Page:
In today’s post: Make your Easter season more meaningful with 21 Easter traditions your kids will love. Fun activities, special Easter food, religious traditions, and more.
The best Easter family traditions
As my kids get older I’m realizing more and more just how important the time we spend together is. My oldest will be headed to college soon, and I want him (and the rest of the kids) to have as many good memories of our family as possible once they move away. So today I’ve gathered up 21 fun Easter traditions you can start with your family. You’ll find fun activities your whole family will enjoy, special Easter food ideas, and religious traditions to help you focus on the true meaning of Easter.
Click on the linked blog name above each photo to get all the details for that idea. NOTE: If you’d like to pin an individual photo, please click through to the original post to do so. Feel free to pin the collage above to remember where to find all these ideas in one place.
Related: Easter Bunny Rolls
Fun Easter Traditions
Everyone loves decorating eggs! Stick to the traditional cups of dye, or switch things up this year by trying a new way to color your eggs, like these pretty watercolor Easter eggs that are made with Crayola markers and a plastic bag. Find 33 more dye-free egg decorating ideas here. NOTE: purchase craft eggs to decorate if the method you choose isn’t food safe.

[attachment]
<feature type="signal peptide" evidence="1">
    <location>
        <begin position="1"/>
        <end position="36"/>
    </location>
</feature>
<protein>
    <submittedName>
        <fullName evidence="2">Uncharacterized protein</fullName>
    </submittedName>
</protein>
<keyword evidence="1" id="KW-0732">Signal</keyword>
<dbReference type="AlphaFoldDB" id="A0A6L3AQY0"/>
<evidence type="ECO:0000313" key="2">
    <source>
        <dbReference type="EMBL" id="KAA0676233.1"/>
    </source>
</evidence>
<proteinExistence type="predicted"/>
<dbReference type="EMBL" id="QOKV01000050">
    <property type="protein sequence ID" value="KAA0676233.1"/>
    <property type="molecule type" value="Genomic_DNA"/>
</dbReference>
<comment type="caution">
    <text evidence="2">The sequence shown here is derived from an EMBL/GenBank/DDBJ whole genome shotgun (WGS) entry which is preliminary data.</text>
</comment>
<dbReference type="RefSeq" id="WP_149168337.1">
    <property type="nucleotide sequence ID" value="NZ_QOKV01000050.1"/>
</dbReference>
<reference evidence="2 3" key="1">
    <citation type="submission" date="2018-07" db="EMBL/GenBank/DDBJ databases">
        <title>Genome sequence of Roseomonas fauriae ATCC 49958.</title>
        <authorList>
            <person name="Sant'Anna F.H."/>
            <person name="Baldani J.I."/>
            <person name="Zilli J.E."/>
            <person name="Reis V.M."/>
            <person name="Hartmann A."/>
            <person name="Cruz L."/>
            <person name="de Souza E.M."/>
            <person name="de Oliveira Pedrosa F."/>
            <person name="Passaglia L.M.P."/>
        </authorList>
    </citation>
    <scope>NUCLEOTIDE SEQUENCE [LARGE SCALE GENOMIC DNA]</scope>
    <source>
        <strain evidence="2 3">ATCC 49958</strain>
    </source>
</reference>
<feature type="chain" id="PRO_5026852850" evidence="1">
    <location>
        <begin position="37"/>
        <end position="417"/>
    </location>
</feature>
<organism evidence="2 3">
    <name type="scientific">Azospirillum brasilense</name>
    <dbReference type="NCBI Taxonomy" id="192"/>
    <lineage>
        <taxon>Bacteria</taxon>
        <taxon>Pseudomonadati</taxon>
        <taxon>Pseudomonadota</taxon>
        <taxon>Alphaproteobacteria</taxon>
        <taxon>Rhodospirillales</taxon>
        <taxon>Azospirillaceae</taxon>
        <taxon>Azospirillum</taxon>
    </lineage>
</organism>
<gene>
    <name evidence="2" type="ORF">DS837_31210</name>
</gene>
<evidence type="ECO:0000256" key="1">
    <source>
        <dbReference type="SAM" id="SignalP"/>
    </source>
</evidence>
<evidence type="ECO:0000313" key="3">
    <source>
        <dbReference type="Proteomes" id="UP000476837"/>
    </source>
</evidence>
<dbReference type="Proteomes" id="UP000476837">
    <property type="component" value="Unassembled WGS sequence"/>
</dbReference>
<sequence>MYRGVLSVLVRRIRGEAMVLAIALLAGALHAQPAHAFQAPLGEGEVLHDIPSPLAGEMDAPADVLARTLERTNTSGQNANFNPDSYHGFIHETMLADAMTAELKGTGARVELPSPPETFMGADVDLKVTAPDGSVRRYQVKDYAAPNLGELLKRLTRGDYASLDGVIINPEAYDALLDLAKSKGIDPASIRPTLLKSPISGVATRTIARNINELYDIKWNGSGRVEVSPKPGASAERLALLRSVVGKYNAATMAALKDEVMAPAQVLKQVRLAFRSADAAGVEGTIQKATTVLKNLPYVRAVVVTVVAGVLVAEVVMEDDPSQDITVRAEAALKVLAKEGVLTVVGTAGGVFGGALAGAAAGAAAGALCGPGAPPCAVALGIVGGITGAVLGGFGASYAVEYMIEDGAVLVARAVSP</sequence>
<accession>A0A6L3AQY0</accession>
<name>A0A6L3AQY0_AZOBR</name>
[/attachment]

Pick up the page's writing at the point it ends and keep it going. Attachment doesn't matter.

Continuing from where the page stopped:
Easter Egg Hunt
Holding a family Easter egg hunt is a classic part of most families’ Easter celebration, but you can make it more special with these 25 Easter Egg Hunt ideas + hacks. Find ideas for non-candy egg fillers (like a Puzzle Easter egg hunt), ideas for hunts that use clues to make them more fun, hacks to make your egg hunt fair for older and younger kids, and ideas to make your egg hunt fun for older kids and teens.
Confetti eggs are a super popular family tradition for Cinco de Mayo or Easter. Hollowed out egg shells are filled with confetti, and then everyone has fun trying to crack them over each other’s heads. Learn how to make them from A Pumpkin and a Princess:
Jelly Bean Garden
For a “magical” Easter family tradition, plant a jelly bean garden from My Frugal Adventures (little ones would think this is so much fun!):
“egg” a Neighbor’s House
Share the fun of Easter by hiding filled eggs in a neighbor’s yard. Print out the cute sign and tape it to a neighbor’s door, then hide 12 eggs for them to enjoy finding. Get the printable at Let’s DIY It All.
Easter Bunny Footprints
Amp up your little kid’s excitement by creating a trail of Easter bunny footprints that lead right up to the Easter baskets. Or make footprints outdoors leading to where Easter eggs are hidden! The footprints are made with baking soda, so they’re easy to clean off floors. Get the template from Views From a Step Stool.
Easter Food ideas
Some people love Peeps, and some people hate them, but almost everyone likes s’mores! Tuck graham crackers and chocolate bars (or chocolate bunnies!) into your child’s Easter basket so you can enjoy this treat. From Eclectic Recipes:
Make bunny pancakes for the perfect Easter morning breakfast! These little bunnies are made with mini frozen pancakes, but you easily could make your own pancakes from scratch. Learn more at Hello, Yummy.
Homemade Peanut Butter Eggs